10:15 - 11:15
Visual Computing Forum
Ilona Heldal is professor of Informatics and Interactive Systems at Western Norway University of Applied Sciences (HVL). She has a broad research interest spanning from human-computer-interaction to innovation and knowledge management. She is involved in evaluating concrete technologies for user experiences in specific contexts. Most of her research is empirical and conducted in close collaboration with industry partners in Sweden, UK, Hungary, Romania. She has a Ph.D. from Chalmers University of Technology 2004 within developing usability evaluation methods for Collaborative Virtual Environments, worked as Associated Professor at Uppsala University and as Professor at the University of Skövde. At HVL, she is leading the group Collaboration, Innovation and Graphics with research interests in interdisciplinary projects on the following topics: visualization, simulation, and serious games, computer-supported collaborative work, introducing information technology (IT) systems for co-work, innovation, knowledge transfer, and IT adoption in organizations. Her current research projects are from the application domains health informatics and emergency management training. She is Editor of the International Journal of Virtual Reality and member in the board of directors of the Information Systems for Crisis and Response Management (ISCRAM) group.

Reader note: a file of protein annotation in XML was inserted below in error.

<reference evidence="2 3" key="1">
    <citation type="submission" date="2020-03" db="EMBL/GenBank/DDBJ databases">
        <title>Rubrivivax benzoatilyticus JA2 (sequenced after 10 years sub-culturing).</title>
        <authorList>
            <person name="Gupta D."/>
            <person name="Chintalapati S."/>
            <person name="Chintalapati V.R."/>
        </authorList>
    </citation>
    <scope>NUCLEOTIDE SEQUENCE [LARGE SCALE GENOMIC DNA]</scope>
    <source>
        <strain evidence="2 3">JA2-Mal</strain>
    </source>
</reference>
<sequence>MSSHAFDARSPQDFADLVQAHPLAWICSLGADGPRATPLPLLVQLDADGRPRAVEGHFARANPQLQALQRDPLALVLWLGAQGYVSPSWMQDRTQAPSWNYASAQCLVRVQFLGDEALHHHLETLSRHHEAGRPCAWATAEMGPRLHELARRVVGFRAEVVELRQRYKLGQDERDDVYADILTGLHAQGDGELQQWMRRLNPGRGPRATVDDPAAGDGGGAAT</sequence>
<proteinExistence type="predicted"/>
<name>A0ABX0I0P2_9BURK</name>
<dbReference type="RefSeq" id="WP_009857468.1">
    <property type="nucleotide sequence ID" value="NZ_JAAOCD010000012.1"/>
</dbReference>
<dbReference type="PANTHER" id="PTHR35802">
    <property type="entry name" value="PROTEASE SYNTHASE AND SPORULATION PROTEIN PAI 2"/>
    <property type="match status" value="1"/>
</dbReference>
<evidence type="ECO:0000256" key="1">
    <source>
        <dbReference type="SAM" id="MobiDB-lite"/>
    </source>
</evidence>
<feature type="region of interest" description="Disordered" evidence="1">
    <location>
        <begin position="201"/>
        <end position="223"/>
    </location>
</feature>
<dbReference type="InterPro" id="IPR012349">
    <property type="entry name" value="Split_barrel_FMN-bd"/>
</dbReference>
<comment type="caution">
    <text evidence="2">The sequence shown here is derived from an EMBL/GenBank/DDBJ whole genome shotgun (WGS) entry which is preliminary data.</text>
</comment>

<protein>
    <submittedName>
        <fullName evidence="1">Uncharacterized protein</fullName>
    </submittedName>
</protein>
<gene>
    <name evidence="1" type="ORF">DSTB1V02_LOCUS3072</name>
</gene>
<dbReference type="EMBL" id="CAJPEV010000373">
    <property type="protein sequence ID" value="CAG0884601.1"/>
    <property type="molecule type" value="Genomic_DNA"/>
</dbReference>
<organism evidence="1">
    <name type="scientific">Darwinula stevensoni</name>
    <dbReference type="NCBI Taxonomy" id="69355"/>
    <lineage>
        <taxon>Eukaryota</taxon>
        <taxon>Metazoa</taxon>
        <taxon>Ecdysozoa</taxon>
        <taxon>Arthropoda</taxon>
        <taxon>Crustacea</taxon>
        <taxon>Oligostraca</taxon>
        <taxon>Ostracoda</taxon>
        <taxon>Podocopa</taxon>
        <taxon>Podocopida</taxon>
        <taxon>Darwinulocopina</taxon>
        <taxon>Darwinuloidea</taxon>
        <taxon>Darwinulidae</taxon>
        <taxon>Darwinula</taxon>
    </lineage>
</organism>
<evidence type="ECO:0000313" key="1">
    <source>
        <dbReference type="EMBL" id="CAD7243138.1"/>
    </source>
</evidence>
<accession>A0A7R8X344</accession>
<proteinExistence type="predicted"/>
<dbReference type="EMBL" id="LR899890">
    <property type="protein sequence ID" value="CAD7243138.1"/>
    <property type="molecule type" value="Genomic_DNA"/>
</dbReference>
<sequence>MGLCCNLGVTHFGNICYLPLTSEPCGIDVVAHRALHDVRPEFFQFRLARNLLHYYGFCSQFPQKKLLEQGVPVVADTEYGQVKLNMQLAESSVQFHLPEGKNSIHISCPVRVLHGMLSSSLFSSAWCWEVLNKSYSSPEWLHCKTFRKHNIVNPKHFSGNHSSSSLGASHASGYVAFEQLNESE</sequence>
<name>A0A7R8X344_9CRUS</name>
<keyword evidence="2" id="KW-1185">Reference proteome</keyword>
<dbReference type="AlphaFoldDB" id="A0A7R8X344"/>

Virtual Reality, Simulation, and Serious Games (SSG) technologies and applications have made significant progress in the last centuries for different work purposes. For example, engineers and architects design virtual prototypes to experience and test out their suggestions, teachers use simulations to illustrate complex processes, and their pupils use games to get more involved in learning. While the number, diversity, and realism of representations of SSG technologies and applications get improved, and the excitement to apply them is increasing, the value of them for practical use by many users, especially for collaborative work, is often missing.
This talk focuses on using SSG for collaboration. I will present barriers to overcome and current challenges for SSG development, introduction, and adoption. These barriers and challenges are from the fields of innovation, user experience studies, and presence. Empirical examples come from collaborative projects with organizations engaged in developing and using SSG for health, learning or emergency training. Let’s talk about visions for the future by looking back to the history of SSG in the past 20 years.